There are many other mechanical and functional shortcomings of the book. The functionality of internet reference links along with the dates they were accessed isdisappointing. The quality of the Index makes the book almost useless as a reference text. The outline structure within the chapters lack depth and consistency resulting in a superficial treatment of the various topics. The inability of the publisher to work with the author to create a useful reference for the forensics community is apparent.

On the scientific side, there are also serious shortcomings. However, in fairness to the author, his passing appears to have occurred at a time before he had a manuscript ready for publication. There are tell-tale signs that the author had not completed his work: explanations of why cases were selected for inclusion were missing; how forensic toxicology contributes to establishing the cause and manner of death was overlooked; how presumptive and confirmatory testing procedures and processes relate to each other and define drug exposure were ignored; assuring that the book’s Index adequately served the reader for a quick and easy focus for locating topics of interest to the reader was avoided.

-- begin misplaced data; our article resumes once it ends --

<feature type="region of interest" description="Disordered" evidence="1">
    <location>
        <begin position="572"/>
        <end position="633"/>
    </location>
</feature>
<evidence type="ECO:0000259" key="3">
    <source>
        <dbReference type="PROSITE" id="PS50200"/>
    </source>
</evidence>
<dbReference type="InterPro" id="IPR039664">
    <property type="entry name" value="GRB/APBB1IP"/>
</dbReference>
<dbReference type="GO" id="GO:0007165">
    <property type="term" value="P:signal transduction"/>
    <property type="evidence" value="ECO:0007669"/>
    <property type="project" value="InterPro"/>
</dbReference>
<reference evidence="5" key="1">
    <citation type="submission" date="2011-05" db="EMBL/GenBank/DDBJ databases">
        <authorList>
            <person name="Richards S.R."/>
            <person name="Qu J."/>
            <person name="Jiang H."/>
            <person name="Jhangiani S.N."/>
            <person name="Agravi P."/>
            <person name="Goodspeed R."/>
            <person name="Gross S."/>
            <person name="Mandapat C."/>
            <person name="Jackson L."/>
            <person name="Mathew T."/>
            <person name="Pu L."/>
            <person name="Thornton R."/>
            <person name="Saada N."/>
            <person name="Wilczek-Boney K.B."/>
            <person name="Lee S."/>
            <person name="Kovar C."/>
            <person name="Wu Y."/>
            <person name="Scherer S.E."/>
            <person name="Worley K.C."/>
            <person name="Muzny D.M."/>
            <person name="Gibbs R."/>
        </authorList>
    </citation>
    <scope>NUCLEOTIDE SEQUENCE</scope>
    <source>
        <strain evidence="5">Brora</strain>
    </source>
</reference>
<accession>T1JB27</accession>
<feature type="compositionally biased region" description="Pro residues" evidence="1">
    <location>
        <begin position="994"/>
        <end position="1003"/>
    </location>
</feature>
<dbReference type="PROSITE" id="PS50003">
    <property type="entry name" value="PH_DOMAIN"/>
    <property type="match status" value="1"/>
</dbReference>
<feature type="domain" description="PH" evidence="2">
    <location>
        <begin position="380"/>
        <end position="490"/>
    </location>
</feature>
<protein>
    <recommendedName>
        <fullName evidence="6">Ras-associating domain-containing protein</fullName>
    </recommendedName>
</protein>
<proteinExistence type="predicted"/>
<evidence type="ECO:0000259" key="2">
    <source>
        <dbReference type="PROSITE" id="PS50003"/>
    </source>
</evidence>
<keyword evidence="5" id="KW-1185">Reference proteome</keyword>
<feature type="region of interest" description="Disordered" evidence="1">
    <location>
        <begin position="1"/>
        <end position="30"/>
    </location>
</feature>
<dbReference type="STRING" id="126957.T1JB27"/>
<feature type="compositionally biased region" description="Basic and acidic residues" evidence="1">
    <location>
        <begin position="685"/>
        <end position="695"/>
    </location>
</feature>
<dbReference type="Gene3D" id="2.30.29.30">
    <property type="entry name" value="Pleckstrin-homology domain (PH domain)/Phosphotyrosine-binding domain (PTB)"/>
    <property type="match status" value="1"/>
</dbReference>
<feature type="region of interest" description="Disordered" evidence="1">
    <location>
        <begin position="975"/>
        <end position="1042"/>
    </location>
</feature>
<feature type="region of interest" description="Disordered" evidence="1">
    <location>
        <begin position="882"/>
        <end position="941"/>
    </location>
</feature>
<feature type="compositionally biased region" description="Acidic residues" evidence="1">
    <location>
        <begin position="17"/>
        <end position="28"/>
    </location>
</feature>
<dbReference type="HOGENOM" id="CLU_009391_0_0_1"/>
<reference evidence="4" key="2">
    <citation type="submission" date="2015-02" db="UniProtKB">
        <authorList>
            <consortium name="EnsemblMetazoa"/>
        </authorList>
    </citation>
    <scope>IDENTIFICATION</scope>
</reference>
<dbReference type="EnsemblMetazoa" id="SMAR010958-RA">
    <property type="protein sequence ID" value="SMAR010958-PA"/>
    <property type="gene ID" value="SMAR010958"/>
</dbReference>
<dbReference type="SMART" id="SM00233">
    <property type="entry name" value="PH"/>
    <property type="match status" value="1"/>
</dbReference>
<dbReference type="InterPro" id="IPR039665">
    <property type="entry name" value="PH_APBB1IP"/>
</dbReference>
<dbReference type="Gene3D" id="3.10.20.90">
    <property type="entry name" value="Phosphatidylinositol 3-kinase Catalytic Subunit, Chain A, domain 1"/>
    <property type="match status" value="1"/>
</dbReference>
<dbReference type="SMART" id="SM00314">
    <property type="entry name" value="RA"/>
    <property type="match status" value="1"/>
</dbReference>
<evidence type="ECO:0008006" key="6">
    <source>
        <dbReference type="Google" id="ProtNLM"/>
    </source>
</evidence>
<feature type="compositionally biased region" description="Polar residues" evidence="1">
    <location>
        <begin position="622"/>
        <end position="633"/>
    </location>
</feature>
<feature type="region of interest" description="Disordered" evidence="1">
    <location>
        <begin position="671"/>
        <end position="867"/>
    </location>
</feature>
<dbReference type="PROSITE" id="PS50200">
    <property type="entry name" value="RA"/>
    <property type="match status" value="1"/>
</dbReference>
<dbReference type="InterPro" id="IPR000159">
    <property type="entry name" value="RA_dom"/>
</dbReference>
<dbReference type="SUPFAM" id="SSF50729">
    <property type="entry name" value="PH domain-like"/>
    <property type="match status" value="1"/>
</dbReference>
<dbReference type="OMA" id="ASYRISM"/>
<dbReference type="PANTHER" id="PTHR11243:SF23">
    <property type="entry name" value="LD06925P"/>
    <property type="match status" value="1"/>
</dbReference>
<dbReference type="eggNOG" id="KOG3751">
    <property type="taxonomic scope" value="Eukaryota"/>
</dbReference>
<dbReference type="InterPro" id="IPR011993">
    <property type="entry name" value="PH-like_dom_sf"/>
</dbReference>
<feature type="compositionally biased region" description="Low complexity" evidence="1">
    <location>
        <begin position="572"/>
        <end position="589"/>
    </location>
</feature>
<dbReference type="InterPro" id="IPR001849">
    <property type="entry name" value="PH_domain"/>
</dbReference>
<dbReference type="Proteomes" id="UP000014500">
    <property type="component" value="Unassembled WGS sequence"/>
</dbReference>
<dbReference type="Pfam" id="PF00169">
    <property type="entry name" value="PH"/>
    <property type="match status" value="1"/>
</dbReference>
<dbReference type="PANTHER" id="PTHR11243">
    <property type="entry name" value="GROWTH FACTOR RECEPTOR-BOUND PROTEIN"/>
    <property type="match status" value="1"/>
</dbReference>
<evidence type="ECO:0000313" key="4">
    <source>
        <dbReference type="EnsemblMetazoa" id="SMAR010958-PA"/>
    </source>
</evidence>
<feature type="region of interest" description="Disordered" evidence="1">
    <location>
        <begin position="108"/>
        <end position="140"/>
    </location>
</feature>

In summary, the book appears to be a publication of the author’s notes. It is short on detail, explanation and substance with ample errors of omission and commission. The author’s passing was unfortunate; however, the publisher would have served the author, forensic toxicology and its own economic interests better if it had commissioned a co- author for the book to pick up and finish what the author started. Unfortunately, in its present state, the book is not worth the C-note (1,2) price set by the publisher even though a case-study book in forensic toxicology is an attractive potential resource and a publication that would be desired by toxicology investigators and expert witnesses.

1.The free Accessed April 24, 2013.

2.   Accessed April 24, 2013

This article discusses issues of general interest and does not give any specific legal or business advice pertaining to any specific circumstances. Before acting upon any of its information, you should obtain appropriate advice from a lawyer or other qualified professional.